The wonderful thing about internship is that you work, and you earn money, and you don’t often have to work too much more than what you’ve been rostered for. And outside of work, you have a freedom that is different from being a student. I played soccer, ate out, bummed around with friends, watched movies, read books and travelled without worrying about having to go home and hit the books. It was great, and I treasured it, because I know it’s a rare period in life to have so few obligations.

My first year of working life has also taught me that I am not invincible. I do not have endless reserves of energy, and my health may not be perfect if I do not put some small daily effort into looking after my basic needs. In fact, I am definitely someone who needs more than an average amount of sleep. During my general medical rotation, when I got 6-7 hours of sleep per night on weeknights, I struggled to make it to the end of the shift each day. Running around doing jobs kept me awake, but any time I sat down to do paperwork, I’d be yawning my head off. During my surgical rotation, where the roster was more irregular, a 5:30am wake-up would completely knock me out for the next few days. And when I went into my last rotation, Emergency, where I was swinging back and forth between morning shifts, evening shifts and overnight shifts…my body clock pretty much started waving a white flag. I got headachey, exhausted, and had abdominal pain and pretty horrible IBS.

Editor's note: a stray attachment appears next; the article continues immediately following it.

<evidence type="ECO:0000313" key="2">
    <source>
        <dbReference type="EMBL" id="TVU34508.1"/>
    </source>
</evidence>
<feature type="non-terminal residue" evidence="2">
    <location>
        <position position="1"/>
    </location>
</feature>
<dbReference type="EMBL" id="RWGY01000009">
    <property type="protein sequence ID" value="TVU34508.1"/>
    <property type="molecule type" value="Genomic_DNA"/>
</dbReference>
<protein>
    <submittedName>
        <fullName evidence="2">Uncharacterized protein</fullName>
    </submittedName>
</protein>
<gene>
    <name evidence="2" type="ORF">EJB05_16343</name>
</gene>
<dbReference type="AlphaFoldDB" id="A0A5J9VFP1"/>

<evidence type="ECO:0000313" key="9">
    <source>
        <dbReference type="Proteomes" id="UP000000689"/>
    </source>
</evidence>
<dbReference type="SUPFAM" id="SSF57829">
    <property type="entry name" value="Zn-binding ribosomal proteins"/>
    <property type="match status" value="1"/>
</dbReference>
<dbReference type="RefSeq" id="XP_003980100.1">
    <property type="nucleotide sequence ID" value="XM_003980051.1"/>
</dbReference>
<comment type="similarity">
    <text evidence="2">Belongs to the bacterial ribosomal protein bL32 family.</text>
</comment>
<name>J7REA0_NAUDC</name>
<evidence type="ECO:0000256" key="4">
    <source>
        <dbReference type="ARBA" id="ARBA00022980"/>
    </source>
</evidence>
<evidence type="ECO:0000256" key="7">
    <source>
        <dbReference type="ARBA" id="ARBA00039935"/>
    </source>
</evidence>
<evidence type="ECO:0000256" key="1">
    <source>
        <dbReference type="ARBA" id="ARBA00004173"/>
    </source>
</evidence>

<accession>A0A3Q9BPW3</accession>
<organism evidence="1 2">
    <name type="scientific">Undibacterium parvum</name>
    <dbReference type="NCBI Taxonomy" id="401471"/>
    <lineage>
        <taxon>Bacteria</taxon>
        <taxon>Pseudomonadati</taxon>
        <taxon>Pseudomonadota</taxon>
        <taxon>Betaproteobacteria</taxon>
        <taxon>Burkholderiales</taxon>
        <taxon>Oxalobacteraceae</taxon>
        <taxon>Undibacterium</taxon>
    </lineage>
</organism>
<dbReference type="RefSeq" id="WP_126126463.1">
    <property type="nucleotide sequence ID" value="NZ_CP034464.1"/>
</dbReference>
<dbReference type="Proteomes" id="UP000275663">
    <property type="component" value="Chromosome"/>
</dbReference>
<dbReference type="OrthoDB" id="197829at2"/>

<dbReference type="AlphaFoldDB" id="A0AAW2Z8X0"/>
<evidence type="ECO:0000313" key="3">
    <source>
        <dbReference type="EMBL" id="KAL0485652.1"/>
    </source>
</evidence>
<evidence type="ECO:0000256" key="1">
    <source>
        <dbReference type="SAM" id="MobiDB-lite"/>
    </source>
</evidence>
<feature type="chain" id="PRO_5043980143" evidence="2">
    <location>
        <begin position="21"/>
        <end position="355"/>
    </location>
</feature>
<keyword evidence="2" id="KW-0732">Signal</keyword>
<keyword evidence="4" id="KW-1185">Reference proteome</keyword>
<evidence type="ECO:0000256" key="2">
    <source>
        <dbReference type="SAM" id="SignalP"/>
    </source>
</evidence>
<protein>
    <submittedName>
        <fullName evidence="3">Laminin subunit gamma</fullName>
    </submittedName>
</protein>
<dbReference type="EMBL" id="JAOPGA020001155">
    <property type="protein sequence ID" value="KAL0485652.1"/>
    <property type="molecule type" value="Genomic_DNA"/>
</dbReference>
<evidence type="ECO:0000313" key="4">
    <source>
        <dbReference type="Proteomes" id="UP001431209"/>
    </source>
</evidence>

It probably didn’t help that during this year I really wanted to keep up my social obligations. I played in up to three futsal games per week, went to dinners and parties, and even dabbled in Dungeons and Dragons for a good few months ;P (Yes, that counts as a social obligation…) I suppose this year has taught me the challenges of establishing a work-life balance. Everyone talks about it, and it always seemed so straightforward–just make sure you do heaps of fun stuff outside of work, no? But it’s a little bit more complex than that. You will have to make small sacrifices on both sides to get the balance right. Sometimes you will choose to uphold commitments and you will be very tired. Other times you will have to learn to say no, and put your own welfare first.

So I now have three weeks of leave (YAY, YAY, YAY!) and on February 3rd I’ll start work as a resident in psychiatry. Last week I did feel a little scared. I had a moment of profound realisation: I may never look after a patient ‘medically,’ ever again, if I keep going down this road. I may never put in another IV drip, or ponder the cause of a patient’s low blood pressure, or perform basic life support. My general medical knowledge will dwindle and fade, despite my best efforts not to forget. And I will become a pseudo-doctor, a part of the system that the other doctors don’t really regard as real doctors. Will I love it or hate it? I don’t know.

Being an ABC (sort of) and why your well-meaning questions come off as ignorant…

This is an issue that is often on my mind, but I never thought I’d write a post about it.

An ABC, also known as an Australian-Born Chinese (although I suppose it would work if you were American-, Armenian or Antarctic-born as well) is a person of Oriental ethnicity who was born and raised in Australia.

Technically, I’m not an ABC. I was born in Malaysia and migrated with my parents to Australia at the ripe old age of 9 months. When I travel to Malaysia, I go to pig out on laksa, shop, and sightsee. All sense of coming home is at the end of the trip, when the plane descends into the green and brown patchwork of Melbourne’s far northern suburbs, when I’m in a car with a heater and five seatbelts, whizzing down the Eastern freeway with a vibrant blue sky overhead…it seems there’s no city in the world where the colours are as vibrant as in Melbourne. Not to me, anyway.